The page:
When professors stay in ivory towers their research is no longer relevant to the outside world.  When departments stay in silos, their kernels rot.  Information, like the rotten kernels, is still there, but the information is no longer fit for creating a new product.  Both silos and ivory towers represent exclusivity irrelevant to the changing landscape.  As well, silos and ivory towers are built and protected so that a small group or even one person can control what goes on inside and what products are available to the outside. […]

By |November 14th, 2013|

Weekend Thought

“Business is simple. Management´s job is to take care of employees. The employees’ job is to take care of the customers. Happy customers take care of the shareholders. It´s a virtuous circle.”
– John Mackey, Founder and CEO, Whole Foods Market.

By |November 9th, 2013|

Colleagues and Learning: Another Part of the Engagement Elixir

Do direct managers drive employee engagement? Countless leadership studies and articles summarize types of behaviors managers and, more specifically, direct supervisors, should hone to increase employees’ engagement, thus raising productivity and increasing loyalty.  These studies, though, are short-sighted because they place increased employee engagement solely on the shoulders of management without acknowledging the dynamic, multi-layered network of components contributing to a nimble and cohesive workforce.

Increased employee engagement develops from employees’ total work experience, not just behavior modification schemes passed from upper management to direct supervisors.  […]

By |November 5th, 2013|
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The Secrets to Being Happy at Work

Corporate Culture FitThe Integral Body & Thinking Integral Group cordially invite you to join us for a FREE intro workshop "The Secrets to Being Happy at Work" on Dec 4, 2014 at 6:30PM.  We all want to enjoy our jobs but why many of us are pretty unhappy being at work and don't really see much of advancement in their careers? Let's not waste our lives, life is too short to be unhappy - We invite you to take on a journey to greater job satisfaction and advancement in your career. We are anxious to see you and to share quite a few Secrets to Being Happy at Work. Space is limited, RSVP at NOW!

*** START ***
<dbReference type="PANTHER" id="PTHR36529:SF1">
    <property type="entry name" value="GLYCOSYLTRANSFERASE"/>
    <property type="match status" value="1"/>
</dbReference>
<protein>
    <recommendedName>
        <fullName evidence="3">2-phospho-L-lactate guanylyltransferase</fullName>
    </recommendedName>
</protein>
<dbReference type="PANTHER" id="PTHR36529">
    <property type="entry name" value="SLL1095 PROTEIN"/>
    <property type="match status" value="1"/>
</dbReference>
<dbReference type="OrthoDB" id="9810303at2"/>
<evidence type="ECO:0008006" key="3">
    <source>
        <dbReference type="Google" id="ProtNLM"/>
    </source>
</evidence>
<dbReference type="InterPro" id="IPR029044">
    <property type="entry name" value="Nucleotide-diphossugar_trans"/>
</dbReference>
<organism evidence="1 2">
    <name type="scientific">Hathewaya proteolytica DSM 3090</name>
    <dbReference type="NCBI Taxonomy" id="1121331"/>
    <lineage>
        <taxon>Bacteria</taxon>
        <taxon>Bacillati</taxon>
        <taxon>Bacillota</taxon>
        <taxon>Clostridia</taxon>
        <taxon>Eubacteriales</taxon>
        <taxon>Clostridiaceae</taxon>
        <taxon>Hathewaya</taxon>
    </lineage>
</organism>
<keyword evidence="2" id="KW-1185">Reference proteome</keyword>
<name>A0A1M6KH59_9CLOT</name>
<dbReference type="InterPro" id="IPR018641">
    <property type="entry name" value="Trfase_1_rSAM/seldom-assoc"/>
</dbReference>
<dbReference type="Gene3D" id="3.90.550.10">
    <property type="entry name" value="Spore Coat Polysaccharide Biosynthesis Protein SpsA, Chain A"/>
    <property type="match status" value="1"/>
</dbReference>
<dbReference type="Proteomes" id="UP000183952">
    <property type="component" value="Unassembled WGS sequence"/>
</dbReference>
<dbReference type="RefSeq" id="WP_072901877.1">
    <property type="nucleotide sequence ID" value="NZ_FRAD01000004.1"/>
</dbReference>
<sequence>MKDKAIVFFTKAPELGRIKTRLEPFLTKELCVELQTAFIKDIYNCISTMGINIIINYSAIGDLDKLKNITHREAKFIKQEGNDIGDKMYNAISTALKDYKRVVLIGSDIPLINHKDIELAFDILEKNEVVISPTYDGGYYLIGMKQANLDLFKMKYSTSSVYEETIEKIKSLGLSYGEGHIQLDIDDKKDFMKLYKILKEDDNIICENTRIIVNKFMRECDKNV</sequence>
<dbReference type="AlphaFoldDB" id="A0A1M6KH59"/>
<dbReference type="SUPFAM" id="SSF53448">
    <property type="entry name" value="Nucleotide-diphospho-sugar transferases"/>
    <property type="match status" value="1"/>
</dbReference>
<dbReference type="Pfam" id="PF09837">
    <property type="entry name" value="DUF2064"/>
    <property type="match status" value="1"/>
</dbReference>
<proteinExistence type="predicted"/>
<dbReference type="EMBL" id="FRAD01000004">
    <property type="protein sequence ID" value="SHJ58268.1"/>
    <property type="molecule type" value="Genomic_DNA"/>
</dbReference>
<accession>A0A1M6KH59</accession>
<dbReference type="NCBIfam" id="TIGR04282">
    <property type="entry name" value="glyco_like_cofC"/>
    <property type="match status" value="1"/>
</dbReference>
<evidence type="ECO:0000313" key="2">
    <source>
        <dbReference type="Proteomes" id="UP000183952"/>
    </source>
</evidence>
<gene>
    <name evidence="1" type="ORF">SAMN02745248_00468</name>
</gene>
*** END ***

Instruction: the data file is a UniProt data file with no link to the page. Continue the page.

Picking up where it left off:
Thinking Integral & Scrum Mastering Join Forces to Create Integral Agile

June 9, 2014

Scrum Mastering and Thinking Integral Group have joined forces and created a unique agile framework that combines the latest achievements in Organizational Psychology with the famous Scrum methodology. The Integral Agile methodology naturally blends much-needed human element with Scrum’s powerful set of principles and practices. Adding human connection, the key component affecting team’s performance, enables organizations to create an agile, collaborative and connected culture that brings Scrum to its ultimate level of implement.  

Thinking Integral to Present at IBM Innovate 2014

May 2, 2014

We are pleased to announce that Thinking Integral Group was chosen to present at INNOVATE 2014 - The IBM Technical Summit on June 5, 2014. We will run a special session

"Integral Agile: Addressing the Human Issues In Regard to Full-Scale Deployment Automation."

In businesses of all sizes, communication is a vital factor in achieving success on every level. Communication barriers persist throughout the business world amongst employees and in conjunction with potential customers and clientele, by cause of basic concepts such as tone of voice, body language and simple misunderstandings. Accumulation of conflicts in a workplace result in damaging consequences which consume and deplete a business both internally and externally. Join this session to learn how many organizations have created an open, collaborative culture, particularly when adopting tools that change the working life of employees, and the benefits they have realized from doing so.